However, it is customary for employers to pay employees for their unused vacation days if the employee provided some advance notice before resigning. While there is no official notice period required by law, the general practice is to provide a minimum of two weeks’ notice.

Severance Pay

Unless stated otherwise in an employment contract or collective bargaining agreement, employers in Idaho are not obligated to provide severance payments to terminated employees. Employers who decide to offer severance packages must establish provisions within the employee’s contract that are agreed upon by both parties. In many cases, severance payments in Idaho are linked to the length of an employee’s service. The most common practice is to provide one week’s pay for every year of service.

Probation Period

Probation Period

Idaho does not have any specific laws governing formal “trial/probation periods” for employees. However, it is a customary practice for employers to conduct a performance evaluation after an initially specified period of employment, typically around 90 days. This evaluation allows employers to assess the employee’s performance and suitability for the position.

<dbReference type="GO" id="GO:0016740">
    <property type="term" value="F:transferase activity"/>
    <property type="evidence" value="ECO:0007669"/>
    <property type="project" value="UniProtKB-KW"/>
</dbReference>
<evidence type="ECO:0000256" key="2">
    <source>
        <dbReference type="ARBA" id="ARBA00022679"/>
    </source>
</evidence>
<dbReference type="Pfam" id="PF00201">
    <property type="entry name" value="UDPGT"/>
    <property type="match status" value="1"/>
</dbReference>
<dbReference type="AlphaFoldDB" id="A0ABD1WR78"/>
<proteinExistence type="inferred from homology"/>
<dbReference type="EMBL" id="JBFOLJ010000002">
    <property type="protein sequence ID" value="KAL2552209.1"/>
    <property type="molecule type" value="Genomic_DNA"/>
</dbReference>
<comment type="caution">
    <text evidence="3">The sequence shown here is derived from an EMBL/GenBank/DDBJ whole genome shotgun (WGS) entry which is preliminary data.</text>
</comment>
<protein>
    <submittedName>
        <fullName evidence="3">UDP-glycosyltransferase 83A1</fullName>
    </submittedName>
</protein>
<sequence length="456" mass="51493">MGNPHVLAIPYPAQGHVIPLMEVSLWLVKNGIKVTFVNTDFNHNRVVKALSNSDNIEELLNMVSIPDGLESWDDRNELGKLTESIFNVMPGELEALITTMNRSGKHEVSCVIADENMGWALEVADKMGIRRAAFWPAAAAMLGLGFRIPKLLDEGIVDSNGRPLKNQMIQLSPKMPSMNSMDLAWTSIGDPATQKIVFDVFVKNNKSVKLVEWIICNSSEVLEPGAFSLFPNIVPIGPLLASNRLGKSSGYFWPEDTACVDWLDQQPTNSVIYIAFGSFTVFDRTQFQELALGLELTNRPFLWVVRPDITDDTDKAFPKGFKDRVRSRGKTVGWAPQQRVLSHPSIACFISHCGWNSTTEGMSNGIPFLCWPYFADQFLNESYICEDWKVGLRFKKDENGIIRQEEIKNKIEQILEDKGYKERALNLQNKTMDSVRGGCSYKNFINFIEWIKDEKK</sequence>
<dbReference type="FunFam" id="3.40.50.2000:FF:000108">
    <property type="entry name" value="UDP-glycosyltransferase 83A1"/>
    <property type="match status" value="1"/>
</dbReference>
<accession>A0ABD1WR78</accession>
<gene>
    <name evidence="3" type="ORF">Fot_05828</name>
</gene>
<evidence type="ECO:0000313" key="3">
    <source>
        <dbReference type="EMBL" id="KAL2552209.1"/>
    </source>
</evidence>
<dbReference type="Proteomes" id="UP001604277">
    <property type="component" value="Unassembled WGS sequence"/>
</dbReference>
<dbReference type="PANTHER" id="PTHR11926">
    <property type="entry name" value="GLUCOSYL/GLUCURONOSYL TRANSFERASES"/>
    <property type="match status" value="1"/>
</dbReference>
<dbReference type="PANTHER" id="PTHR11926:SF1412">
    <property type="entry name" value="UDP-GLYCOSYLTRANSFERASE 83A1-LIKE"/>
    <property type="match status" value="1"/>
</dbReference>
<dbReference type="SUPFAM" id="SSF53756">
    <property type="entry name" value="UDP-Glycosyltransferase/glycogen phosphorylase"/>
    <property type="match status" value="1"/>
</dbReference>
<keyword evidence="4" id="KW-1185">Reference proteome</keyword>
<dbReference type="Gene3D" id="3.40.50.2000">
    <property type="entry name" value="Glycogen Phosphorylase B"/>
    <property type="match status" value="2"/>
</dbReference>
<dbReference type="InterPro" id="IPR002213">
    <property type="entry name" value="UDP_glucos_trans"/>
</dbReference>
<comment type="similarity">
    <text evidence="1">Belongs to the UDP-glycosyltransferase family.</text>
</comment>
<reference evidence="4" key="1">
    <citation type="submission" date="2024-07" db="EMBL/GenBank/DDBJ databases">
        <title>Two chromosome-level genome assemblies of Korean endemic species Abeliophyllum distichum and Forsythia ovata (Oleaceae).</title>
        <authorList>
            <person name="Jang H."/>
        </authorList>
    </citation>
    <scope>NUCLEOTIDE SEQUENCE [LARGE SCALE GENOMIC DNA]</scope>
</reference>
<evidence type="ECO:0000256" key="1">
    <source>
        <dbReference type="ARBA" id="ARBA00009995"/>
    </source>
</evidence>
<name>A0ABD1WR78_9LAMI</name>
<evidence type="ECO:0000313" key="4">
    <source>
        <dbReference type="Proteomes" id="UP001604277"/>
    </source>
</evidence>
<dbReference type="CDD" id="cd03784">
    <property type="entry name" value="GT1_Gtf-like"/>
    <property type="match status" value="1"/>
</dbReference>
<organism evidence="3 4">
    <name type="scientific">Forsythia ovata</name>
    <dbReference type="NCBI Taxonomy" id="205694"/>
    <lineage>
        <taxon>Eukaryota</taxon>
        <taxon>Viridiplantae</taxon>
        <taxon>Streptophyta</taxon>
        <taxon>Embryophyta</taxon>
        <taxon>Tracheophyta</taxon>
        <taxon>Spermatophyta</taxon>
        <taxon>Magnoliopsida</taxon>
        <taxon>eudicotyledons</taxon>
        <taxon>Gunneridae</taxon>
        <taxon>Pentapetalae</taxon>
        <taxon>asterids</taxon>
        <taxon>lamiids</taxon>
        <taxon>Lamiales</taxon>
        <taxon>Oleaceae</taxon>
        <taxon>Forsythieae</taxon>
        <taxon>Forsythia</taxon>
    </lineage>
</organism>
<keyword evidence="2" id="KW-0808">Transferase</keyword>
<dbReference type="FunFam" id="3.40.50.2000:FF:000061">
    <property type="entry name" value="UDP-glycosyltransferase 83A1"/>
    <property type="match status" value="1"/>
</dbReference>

Foreign nationals who do not possess permanent resident status or a work visa are not permitted to work in the United States. To hire a foreign national, an employer can submit a petition to the United States Department of Homeland Security/United States Citizenship and Immigration Services (USCIS) to obtain an employment visa on behalf of the prospective employee.

Once the petition is approved, the prospective employee must obtain a “visa stamp” from a U.S. embassy or consulate, except for Canadian citizens who are exempt from this requirement. In order to secure a temporary U.S. work visa, the employer must file a petition with USCIS, and an approved petition is a necessary component of the visa application process.


In Idaho, the minimum combined sales tax rate for 2023 is 6.044%. This includes a state tax rate of 6.00% and a local tax rate of 0.044% in USD.